Race and Technology: Q&A with Startup Founder Hank Williams

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Hank Williams joined eight other African American technology entrepreneurs at a live-in Silicon Valley-based business accelerator called NewME (New Media Entrepreneurship). He spent nine weeks there developing his online data management startup, Kloud.co, exchanging ideas with his housemates, and eventually pitching to potential investors. The entire process was documented by CNN for the fourth installment of its Black In America series, which premieres Nov. 13. Between 1998 and 2001 Williams built the web startup ClickRadio, raising $40 million before the dotcom bubble burst and it went bankrupt. He spoke with TIME about his experiences at the house and his observations on race and the technology industry.

You are not new to the tech game. What advantage could an accelerator like NewME which consisted largely of minority newcomers give you?

Williams: From my perspective, the reason I was excited was because the house was filled with seven other really smart people who think about products. To be immersed in this environment where you’re living with people who are focused on the same goals was incredibly refreshing. It was a radical shift and it was valuable and useful to one’s creativity.

In the nine weeks you were part of this project, what did you learn?

Williams: I’ll tell you the things I got from it: From a product perspective I think that being immersed in Silicon Valley with lots of people who think about product and living with these people was very valuable. The other thing it made me think about a lot was something I hadn’t thought about, which was the role that race plays in the mechanics of not just Silicon Valley but business in general. I’m a very heads down person and I focus on on what I have to do, but this was being able to talk about it with others and that was eye opening for me.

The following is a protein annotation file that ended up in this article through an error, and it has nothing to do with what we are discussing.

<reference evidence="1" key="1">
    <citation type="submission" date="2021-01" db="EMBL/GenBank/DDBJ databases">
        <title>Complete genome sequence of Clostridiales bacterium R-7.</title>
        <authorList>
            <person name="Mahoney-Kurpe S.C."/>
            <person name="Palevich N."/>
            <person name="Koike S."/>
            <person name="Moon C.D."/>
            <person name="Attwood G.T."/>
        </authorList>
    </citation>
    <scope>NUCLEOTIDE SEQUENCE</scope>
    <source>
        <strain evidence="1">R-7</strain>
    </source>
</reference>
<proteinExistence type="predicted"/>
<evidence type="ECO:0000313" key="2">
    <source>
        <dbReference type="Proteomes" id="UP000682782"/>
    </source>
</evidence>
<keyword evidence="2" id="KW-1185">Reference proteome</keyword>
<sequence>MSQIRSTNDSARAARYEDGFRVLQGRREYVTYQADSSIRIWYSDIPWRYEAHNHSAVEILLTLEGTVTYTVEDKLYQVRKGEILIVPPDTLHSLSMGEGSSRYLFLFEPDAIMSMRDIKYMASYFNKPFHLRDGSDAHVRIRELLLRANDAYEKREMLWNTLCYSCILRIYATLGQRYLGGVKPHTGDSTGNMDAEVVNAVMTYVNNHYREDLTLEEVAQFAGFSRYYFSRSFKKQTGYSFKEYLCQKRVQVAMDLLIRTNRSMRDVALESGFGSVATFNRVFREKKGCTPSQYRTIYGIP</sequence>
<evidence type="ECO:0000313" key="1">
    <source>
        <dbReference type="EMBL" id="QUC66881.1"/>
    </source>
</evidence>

There’s clearly a lack of African Americans in the tech field. Would you say this is because of the so-called “digital divide”?

Williams: No. I think there’s two issues. There is a pipeline issue, which is to say that more African Americans may have been going into engineering or law or business, for example, so…I don’t think it’s a digital divide issue, it’s more of a choice.

But the other thing is, I think, a very similar issue to the reason that women aren’t sufficiently in the business. There is something about the culture and dynamic of the tech world that is not inviting to people who have not historically been a part of it.

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